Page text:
The French Revolution


Below appear seven quotations about the French Revolution. Analyze these statements and describe the different opinions of the French Revolution expressed therein. To what extent do these statements provide information about the Revolution?


Revolutions are celebrated when they are no longer dangerous. -Pierre Boulez (b. 1925), French composer, conductor. Guardian (London, 13 Jan. 1989), on the bicentenary celebrations of the French revolution.

It was the best of times, it was the worst of times, it was the age of wisdom, it was the age of foolishness, it was the epoch of belief, it was the epoch of incredulity, it was the season of Light, it was the season of Darkness, it was the spring of hope, it was the winter of despair, we had everything before us, we had nothing before us, we were all going direct to Heaven, we were all going direct the other way—in short, the period was so far like the present period, that some of its noisiest authorities insisted on its being received, for good or for evil, in the superlative degree of comparison only. -Charles Dickens (1812-70), English novelist. Opening lines of A Tale of Two Cities, bk. 1, ch. 1 (1859).

How much the greatest event it is that ever happened in the world! and how much the best! -Charles James Fox (1749-1806), English Whig politician. Letter, 30 July 1789, on the fall of the Bastille. Fox’s support for the French Revolution led to the rupture of his cherished friendship with Edmund Burke over the issue.

Justice has its anger, my lord Bishop, and the wrath of justice is an element of progress. Whatever else may be said of it, the French Revolution was the greatest step forward by mankind since the coming of Christ. It was unfinished, I agree, but still it was sublime. It released the untapped springs of society; it softened hearts, appeased, tranquilized, enlightened, and set flowing through the world the tides of civilization. It was good. The French Revolution was the anointing of humanity. -Victor Hugo (1802-85), French poet, dramatist, novelist. The old revolutionary, in Les Misérables, pt. 1, bk. 1, ch. 10 (1862)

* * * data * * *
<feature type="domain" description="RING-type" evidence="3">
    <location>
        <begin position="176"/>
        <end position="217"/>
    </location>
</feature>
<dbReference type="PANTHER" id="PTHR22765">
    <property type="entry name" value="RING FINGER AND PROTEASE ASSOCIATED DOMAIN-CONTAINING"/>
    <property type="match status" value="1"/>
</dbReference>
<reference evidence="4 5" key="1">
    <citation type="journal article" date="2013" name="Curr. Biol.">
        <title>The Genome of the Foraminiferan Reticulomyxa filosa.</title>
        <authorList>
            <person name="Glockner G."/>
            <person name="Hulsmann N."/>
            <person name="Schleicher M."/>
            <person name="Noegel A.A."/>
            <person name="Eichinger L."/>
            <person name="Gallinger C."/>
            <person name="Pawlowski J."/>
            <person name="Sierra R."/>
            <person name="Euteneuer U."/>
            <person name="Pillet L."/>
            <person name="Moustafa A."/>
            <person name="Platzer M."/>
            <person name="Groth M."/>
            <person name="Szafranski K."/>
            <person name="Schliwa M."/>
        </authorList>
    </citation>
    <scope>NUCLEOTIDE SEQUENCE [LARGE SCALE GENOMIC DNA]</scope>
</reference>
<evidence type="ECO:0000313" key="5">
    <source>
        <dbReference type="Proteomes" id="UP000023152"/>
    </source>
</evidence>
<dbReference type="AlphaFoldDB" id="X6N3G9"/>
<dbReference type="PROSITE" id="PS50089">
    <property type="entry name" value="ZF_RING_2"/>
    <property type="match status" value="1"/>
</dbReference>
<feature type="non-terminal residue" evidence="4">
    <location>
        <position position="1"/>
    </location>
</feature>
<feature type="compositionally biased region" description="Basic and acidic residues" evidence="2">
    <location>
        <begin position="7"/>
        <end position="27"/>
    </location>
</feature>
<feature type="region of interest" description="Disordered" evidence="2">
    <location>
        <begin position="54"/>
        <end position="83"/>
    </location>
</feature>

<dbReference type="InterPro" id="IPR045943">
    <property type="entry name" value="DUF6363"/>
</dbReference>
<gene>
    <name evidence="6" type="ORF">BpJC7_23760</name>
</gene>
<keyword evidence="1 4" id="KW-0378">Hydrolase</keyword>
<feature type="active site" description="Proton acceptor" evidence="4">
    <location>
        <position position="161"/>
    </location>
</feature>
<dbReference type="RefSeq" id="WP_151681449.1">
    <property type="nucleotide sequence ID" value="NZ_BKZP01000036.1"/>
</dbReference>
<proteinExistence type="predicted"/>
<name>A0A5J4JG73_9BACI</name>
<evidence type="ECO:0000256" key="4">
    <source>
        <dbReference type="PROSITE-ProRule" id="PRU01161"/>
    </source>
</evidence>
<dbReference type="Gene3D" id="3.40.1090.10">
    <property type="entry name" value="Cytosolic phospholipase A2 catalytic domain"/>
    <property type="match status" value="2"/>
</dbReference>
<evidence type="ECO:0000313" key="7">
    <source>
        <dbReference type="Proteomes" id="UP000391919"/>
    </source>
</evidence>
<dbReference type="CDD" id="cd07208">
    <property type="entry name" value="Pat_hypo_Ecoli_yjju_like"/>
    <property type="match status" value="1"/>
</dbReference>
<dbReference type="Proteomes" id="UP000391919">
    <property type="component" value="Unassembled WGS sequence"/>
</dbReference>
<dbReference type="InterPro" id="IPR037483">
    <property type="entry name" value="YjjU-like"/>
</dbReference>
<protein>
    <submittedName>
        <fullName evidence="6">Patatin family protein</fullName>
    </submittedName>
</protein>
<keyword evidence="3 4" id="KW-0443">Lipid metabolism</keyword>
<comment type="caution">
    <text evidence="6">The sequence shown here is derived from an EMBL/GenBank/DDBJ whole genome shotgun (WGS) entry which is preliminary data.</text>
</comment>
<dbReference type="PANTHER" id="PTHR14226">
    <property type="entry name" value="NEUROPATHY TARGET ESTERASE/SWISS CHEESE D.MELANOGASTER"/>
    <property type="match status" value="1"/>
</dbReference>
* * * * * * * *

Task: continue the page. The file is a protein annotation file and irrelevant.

I think perhaps we manage our revolutions much more quietly in this country. -Margaret Thatcher (b. 1925), British Conservative politician, prime minister. Daily Telegraph (London, 12 July 1989), said in the wake of the bicentenary celebrations of the French Revolution in Paris.

Bliss was it in that dawn to be alive, But to be young was very heaven! -William Wordsworth (1770-1850), English poet. The Prelude, bk. 11.

The French Revolution gave birth to no artists but only to a great journalist, Desmoulins, and to an under-the-counter writer, Sade. The only poet of the times was the guillotine. -Albert Camus (1913-60), French-Algerian philosopher, author. The Rebel, pt. 4 (1951; tr. 1953).

All quotations from the Columbia Dictionary of Quotations,Columbia University Press,1993.